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Deploy Patent Prosecution Analytics to Accelerate the Product Development Cycle: A Comparative Case Study

Patent prosecution analytics can provide valuable insight into the performance of an organization’s IP operations just as other forms of analytics help in reducing cost, in making better decisions and in creating new products and services. Technology companies who are actively filing patents can achieve cost savings and faster times to grant through prosecution analytics. I will illustrate what I mean by looking at two leading technology companies with different prosecution performance – Cisco and Juniper Network.

The patent prosecution analytics can illustrate areas for improvement, how a company compares with direct and indirect competitors, patent prosecution trends, and areas the company is performing well.

There are multiple ways to measure how well an organization’s patent prosecution processes perform. MaxVal and its clients have had good success with these methods:

  • Prosecution Success Score – The number of issued cases divided by the number of abandoned cases in a given year.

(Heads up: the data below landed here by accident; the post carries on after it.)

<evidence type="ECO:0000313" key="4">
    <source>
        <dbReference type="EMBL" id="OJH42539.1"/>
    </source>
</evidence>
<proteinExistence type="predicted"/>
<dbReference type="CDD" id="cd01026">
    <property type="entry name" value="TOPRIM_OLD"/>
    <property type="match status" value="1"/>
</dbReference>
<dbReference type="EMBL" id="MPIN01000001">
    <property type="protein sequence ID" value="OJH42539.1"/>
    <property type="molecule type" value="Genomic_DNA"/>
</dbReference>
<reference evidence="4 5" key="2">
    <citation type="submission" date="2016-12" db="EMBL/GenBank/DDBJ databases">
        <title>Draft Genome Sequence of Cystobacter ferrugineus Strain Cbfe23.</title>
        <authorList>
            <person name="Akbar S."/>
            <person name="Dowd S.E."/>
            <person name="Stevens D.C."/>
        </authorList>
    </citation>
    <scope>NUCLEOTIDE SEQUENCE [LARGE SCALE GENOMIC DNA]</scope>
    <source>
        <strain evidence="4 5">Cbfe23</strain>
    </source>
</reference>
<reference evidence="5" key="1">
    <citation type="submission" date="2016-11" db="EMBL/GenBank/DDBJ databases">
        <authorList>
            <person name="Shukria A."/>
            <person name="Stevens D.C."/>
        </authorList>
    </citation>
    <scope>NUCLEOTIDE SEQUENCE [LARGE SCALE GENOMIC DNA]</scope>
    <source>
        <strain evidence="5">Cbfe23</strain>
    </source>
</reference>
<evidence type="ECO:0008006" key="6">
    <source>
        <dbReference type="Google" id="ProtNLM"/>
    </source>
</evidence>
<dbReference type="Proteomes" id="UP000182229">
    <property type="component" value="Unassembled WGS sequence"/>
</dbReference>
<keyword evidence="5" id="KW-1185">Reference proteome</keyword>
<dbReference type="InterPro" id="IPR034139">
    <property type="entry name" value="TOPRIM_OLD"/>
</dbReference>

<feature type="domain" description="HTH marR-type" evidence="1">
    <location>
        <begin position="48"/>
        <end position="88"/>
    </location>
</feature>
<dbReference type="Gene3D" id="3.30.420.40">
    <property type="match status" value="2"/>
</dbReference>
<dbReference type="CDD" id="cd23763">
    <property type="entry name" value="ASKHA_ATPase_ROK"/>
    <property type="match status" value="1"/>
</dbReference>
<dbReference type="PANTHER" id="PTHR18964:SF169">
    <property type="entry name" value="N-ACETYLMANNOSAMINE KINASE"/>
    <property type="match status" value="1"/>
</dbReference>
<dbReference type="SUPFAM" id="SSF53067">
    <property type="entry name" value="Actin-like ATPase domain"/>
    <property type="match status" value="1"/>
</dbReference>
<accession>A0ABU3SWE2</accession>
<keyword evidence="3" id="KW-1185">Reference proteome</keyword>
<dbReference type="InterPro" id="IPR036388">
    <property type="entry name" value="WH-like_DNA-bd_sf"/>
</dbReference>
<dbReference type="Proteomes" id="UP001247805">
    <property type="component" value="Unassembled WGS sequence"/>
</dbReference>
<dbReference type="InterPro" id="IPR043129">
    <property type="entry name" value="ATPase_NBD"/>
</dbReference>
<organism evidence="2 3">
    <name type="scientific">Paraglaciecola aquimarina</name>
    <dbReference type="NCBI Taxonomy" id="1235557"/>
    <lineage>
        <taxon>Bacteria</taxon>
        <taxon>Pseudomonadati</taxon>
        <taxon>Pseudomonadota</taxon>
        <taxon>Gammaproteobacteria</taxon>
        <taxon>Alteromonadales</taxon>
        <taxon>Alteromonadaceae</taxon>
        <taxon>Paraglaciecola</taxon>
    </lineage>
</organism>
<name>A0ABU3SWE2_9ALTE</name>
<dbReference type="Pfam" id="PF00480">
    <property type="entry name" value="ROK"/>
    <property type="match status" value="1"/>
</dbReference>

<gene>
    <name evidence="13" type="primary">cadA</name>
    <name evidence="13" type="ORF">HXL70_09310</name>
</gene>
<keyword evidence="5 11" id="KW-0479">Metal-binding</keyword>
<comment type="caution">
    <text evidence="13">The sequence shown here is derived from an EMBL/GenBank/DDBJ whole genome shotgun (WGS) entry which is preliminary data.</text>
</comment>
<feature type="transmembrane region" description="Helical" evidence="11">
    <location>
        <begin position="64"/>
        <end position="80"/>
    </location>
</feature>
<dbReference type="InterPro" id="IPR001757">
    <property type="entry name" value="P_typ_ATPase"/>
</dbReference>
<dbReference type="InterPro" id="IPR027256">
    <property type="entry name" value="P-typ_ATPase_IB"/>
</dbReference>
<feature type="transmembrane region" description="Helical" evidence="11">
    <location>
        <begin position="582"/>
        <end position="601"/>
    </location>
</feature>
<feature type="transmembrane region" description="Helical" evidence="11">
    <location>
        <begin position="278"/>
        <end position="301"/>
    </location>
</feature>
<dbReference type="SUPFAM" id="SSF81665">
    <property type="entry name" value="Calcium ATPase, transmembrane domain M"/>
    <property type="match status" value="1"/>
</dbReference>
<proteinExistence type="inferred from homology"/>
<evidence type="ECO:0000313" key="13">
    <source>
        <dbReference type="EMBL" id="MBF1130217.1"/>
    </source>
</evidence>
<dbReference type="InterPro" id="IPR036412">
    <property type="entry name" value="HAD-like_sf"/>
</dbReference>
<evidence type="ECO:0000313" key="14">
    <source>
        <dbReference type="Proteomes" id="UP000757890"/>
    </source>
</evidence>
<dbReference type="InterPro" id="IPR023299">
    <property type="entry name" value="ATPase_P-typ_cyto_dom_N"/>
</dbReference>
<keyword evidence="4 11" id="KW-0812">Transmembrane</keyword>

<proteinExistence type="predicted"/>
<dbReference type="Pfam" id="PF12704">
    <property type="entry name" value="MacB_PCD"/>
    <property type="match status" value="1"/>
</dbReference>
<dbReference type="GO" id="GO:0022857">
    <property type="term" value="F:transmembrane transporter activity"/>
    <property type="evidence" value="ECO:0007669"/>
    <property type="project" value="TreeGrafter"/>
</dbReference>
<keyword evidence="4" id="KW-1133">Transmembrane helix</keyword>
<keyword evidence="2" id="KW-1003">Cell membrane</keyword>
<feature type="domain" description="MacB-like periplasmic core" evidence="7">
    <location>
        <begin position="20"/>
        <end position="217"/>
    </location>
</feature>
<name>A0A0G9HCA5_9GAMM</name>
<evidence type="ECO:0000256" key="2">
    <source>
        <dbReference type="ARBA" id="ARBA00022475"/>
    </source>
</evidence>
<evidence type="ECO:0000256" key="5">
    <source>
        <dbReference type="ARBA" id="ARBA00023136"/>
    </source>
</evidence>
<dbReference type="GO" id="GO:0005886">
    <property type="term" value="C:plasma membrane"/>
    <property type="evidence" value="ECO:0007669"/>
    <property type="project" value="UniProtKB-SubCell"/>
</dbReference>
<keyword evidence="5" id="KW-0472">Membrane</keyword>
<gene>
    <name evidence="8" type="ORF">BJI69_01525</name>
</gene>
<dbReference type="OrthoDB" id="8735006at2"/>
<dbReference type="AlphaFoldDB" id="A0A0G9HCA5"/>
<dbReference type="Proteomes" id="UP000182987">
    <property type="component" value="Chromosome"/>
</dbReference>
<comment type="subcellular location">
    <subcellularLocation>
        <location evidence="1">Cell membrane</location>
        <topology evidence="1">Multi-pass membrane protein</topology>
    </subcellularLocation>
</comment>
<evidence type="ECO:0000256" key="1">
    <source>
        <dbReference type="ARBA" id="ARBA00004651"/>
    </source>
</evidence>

• Application Abandonment before an Office Action
  • Rate of Issued Cases with 2 or more RCEs
  • Average Pendency

To illustrate these methods and the insight they can provide, MaxVal took a look at Cisco Systems and Juniper Networks, two competitors within the Computer Communications Equipment Industry. MaxVal used publicly available data for its analysis.

Patent Prosecution Score

A Prosecution Success Score is simply the number of issued cases divided by the number of abandoned cases in a given year. The higher the score, the better it is for the company. Higher prosecution success scores can be attributed to more efficient prosecution methods, a better invention disclosure screening process, and possibly fighting harder to get patent issuance.